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Illustrated technical information covering Vol 2 Over 800 multi-choice systems questions Close up photos of internal and external components Illustrated history and description of all variants of 737 Databases and reports of all the major 737 accidents & incidents History and Development of the Boeing 737 - MAX General flightdeck views of each generation of 737's Technical presentations of 737 systems by Chris Brady Detailed tech specs of every series of 737 A collection of my favourite photographs that I have taken of or from the 737 Press reports of orders and deliveries Details about 737 production methods A compilation of links to other sites with useful 737 content Study notes and technical information A compilation of links to major 737 news stories with a downloadable archive A quick concise overview of the pages on this site



Hydraulics - Wheel-well tour

This video is the first of two on the 737 hydraulic system. In this video I give you a guided tour of the 737 wheel-well identifying and explaining all of the hydraulic components that are visible. In the second part, which I will release next week, I will go through the full hydraulic systems in much more detail.


This is part two of 737 hydraulics. In this video I go deep into the systems, showing you, and explaining the function of, the parts of the system that the FCOMs leave out to give you a full understanding of the subject.

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*** Updated 23 Nov 2020 ***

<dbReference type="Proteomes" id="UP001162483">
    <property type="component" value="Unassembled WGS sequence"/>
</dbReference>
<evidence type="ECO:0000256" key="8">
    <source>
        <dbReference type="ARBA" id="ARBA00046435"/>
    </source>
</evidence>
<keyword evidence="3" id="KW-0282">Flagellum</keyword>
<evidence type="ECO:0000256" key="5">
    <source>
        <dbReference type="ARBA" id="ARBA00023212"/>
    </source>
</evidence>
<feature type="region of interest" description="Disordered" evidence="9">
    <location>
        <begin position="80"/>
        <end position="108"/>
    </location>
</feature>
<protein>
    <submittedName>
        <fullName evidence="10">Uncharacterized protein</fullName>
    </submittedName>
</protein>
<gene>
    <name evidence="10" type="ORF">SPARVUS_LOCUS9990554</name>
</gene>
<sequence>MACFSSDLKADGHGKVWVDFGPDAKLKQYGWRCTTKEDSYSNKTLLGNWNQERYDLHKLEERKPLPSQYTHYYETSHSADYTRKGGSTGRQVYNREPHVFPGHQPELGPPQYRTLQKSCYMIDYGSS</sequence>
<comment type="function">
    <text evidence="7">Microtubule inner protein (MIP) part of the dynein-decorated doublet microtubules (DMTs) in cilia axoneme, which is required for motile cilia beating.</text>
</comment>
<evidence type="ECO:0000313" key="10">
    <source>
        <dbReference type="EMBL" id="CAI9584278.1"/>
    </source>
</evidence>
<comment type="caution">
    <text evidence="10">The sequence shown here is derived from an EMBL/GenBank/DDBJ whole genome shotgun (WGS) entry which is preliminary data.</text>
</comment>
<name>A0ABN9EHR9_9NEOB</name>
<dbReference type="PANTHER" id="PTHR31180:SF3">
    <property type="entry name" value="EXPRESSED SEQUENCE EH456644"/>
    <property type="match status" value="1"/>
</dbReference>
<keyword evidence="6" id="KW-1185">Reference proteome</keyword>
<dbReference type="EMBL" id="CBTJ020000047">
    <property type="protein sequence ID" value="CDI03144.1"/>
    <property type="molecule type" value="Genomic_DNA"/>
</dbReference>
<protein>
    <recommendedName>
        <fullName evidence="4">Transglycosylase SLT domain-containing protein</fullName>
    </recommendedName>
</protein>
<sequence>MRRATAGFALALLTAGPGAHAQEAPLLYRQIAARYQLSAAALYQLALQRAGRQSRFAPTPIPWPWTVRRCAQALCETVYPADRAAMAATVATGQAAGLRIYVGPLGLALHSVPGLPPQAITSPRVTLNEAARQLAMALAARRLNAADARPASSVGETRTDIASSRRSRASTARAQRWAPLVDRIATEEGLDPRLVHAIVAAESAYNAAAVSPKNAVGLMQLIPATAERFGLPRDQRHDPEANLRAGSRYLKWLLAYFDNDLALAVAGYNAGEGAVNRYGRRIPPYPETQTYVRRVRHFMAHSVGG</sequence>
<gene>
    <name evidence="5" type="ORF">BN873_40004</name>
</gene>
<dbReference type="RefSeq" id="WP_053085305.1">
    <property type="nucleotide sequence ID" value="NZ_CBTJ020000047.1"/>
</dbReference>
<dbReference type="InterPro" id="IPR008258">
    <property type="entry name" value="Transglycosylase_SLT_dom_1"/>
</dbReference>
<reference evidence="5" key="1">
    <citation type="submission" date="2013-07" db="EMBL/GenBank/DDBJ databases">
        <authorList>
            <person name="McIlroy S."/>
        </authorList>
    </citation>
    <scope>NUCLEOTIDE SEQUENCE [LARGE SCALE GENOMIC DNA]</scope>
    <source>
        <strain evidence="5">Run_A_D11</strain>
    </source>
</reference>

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The hydraulic pump panel -1/200

The 737-1/200 had system A powered by the two Engine Driven Pumps (EDP's) and system B powered by the two Electric Motor Driven Pumps (EMDP's). There is also a ground interconnect switch to allow system A to be powered when the engines are shut down.


The hydraulic pump panel -300 onwards

From the 737-300 onwards each hydraulic system had both an EDP and an EMDP for greater redundancy in the event of an engine or generator failure.

The EDP’s are much more powerful, having a hydraulic flow rate of 22gpm (Classics) / 37gpm (NG). The EMDP’s only produce 6gpm. The standby system output is even less at 3gpm.

Note that the EDP’s do not have an OVERHEAT light. This is because they are mechanically (not electrically) driven and have very little heat rise so there is no need for an overheat warning. Note also that the EDPs are always working when the engine is turning, they can not be disconnected or switched off. Switching an EDP off leaves the pump running but opens a pressure relief bypass valve to take the fluid away from the pump.

To see the hydraulic systems (pumps, reservoirs, gauges etc) see wheel-well fwd


Services Supplied

Services Supplied

System A

System B


A/P "A"

A/P "B"









Yaw damper

Standby yaw damper (as installed)

Elev & Elev feel

Elev & Elev feel


Inboard flight spoiler